It would not be entirely unfair to suggest that mainstream senior living has given up or mostly given up on the idea that there is an opportunity in serving low- and even moderate-income seniors.
By Steve Moran
It would not be entirely unfair to suggest that mainstream senior living has given up or mostly given up on the idea that there is an opportunity in serving low- and even moderate-income seniors. I actually believe we have come to believe that those seniors who can afford $5,000 plus are moderate income (and in some areas they are . . . in the San Francisco Bay Area you can make up to $117,000 a year and qualify for low income housing.
Mostly though $5,000 and up monthly fees are beyond the reach of a significant segment of seniors.
There are no perfect solutions that provide for low- and moderate-income seniors and in the next 10 to 20 years the problem will become more acute. But there are some imperfect solutions. Waiver programs do extremely well in some states, so well in fact that there are a number of senior living organizations that focus almost exclusively on this segment.
There are also a bunch of not-for-profits that use HUD financing to provide independent living and others who work with for-profit developers to create tax credit senior living communities.
I know you are thinking it, but don’t want to say it, SHAG is kind of a weird name for a non-for-profit. It stands for “Sustainable Housing for Ageless Generations” and I love the name for what it stands for and it’s head-snapping value. Over Christmas, I was in the Seattle area to do Christmas with my adult kids and used that travel to spend the day with SHAG leaders Jay Woolford, CEO, and Karen Lucas, COO.
They are doing some really cool stuff and have some amazing communities with very limited resources. They have about 30 communities that serve about 6,000 seniors in the greater Seattle area. Some impressions and some photos.
The first impression was kind of depressing or sobering or something . . . everywhere I went I was asked which apartment I was looking at moving into, followed by an unsolicited testimony about how great it was to live there . . . I came away wondering if I need to dye my beard and get a hairpiece.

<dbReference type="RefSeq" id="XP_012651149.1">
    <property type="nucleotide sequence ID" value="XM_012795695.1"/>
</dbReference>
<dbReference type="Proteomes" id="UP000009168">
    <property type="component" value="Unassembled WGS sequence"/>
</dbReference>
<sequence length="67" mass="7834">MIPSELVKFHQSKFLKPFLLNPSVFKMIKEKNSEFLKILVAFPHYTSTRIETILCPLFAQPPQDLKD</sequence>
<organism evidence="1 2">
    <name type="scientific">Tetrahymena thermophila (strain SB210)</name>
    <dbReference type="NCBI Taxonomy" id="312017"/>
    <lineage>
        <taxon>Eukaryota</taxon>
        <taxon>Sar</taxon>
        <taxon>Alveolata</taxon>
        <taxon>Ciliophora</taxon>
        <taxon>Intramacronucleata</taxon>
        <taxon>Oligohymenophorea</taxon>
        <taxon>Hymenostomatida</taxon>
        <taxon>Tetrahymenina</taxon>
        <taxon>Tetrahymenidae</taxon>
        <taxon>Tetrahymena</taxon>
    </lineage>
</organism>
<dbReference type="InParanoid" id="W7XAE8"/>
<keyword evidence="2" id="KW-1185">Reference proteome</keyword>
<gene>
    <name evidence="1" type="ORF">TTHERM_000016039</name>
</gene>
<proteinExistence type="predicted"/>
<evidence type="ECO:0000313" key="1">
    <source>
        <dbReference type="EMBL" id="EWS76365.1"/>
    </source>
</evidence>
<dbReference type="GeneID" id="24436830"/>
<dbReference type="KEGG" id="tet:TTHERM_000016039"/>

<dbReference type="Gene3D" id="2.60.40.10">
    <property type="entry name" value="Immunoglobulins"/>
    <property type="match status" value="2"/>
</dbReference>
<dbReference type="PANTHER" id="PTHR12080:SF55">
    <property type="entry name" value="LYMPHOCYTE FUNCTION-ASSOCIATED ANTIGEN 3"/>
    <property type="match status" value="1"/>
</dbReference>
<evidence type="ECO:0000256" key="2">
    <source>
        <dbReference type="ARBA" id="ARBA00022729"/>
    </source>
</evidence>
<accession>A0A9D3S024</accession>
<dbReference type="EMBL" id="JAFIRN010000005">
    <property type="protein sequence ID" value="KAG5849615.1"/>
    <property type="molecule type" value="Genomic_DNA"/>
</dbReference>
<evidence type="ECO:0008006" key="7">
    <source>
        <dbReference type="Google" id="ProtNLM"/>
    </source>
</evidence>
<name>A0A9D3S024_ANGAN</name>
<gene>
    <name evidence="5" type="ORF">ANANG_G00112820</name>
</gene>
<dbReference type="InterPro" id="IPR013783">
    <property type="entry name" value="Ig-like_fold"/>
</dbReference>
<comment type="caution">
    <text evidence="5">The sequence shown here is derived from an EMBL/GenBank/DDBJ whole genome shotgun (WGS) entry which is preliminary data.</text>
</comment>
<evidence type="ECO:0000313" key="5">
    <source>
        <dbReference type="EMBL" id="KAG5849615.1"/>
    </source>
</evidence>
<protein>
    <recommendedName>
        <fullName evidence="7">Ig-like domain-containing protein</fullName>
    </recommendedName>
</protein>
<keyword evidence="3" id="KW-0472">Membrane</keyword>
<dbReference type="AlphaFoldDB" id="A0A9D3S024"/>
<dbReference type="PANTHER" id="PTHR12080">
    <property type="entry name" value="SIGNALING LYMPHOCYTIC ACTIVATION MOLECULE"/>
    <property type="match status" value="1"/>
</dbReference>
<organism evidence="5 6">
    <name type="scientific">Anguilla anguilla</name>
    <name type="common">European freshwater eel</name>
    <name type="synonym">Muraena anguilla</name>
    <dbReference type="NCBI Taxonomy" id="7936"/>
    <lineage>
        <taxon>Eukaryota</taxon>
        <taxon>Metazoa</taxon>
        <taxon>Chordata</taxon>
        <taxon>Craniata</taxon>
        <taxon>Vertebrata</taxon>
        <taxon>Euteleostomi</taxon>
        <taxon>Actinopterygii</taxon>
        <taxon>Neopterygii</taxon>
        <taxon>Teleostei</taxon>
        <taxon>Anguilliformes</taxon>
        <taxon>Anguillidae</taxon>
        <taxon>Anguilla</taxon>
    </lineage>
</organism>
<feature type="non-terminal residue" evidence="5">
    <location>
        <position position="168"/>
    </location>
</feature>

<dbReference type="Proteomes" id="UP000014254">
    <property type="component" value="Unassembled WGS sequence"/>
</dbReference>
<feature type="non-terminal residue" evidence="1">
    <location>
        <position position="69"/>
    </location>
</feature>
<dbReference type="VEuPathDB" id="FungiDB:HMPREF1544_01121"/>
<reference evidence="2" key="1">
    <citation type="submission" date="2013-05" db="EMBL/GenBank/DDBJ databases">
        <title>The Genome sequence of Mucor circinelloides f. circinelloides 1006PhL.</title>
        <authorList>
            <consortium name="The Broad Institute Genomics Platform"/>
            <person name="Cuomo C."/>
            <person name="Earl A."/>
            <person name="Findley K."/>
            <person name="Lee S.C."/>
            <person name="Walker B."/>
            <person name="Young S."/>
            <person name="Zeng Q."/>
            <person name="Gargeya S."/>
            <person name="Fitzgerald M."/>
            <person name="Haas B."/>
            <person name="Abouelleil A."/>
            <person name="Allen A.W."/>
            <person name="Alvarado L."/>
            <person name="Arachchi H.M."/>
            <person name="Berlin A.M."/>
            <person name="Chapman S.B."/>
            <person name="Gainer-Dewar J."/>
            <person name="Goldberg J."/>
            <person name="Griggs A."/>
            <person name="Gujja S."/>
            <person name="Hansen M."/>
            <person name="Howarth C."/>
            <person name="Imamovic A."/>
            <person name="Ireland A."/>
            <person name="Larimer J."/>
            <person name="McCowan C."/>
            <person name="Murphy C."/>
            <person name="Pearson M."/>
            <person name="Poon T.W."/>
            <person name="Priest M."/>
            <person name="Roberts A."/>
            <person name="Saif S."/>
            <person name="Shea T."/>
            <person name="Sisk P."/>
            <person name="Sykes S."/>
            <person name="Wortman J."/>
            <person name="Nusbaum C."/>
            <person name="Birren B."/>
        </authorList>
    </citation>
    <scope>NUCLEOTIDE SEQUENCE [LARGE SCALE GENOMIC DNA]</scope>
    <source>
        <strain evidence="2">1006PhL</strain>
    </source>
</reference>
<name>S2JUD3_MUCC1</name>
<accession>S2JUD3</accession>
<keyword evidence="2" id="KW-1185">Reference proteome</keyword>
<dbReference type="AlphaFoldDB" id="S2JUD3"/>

While SHAG provides transportation, it has pioneered a different kind of model for other services. Its team of resident service coordinators connect residents with an array of partner programs, including health, nutrition, housekeeping and chore assistance, exercise and education. This team also helps residents navigate state and federal government support programs, so they can get the benefits and entitlements they deserve and need. This approach eliminates the costly infrastructure necessary to directly provide care and other services while enabling residents to sustain, or continue, living at SHAG.
Most communities have a very busy activities program but it is all resident driven. I find myself wondering if this should be the model for even high-end senior living, thinking it would create better health, better longevity, and higher resident satisfaction.
They are not all the same. The common areas and the units are plainer than you would see in modern amenity-rich senior living. Check out the photos below and the little 20-second video clip from the top of their communities where the view includes Mt. Rainer.
With outside resources, resident run activities and a mutually supportive resident community. Some portion of the residents do not look all that much different than what many of the residents in more traditional assisted living look like.
Like mainstream senior living organizations, SHAG locates in areas whose demographics match those of its residents. Since its seniors are low- to moderate-income, a number of SHAG communities are in neighborhoods generally not considered by providers or developers seeking higher-income residents and this does come with it’s own set of unique problems.
It is a great thing they do and it gives me great hope that we as an industry can and will find solutions.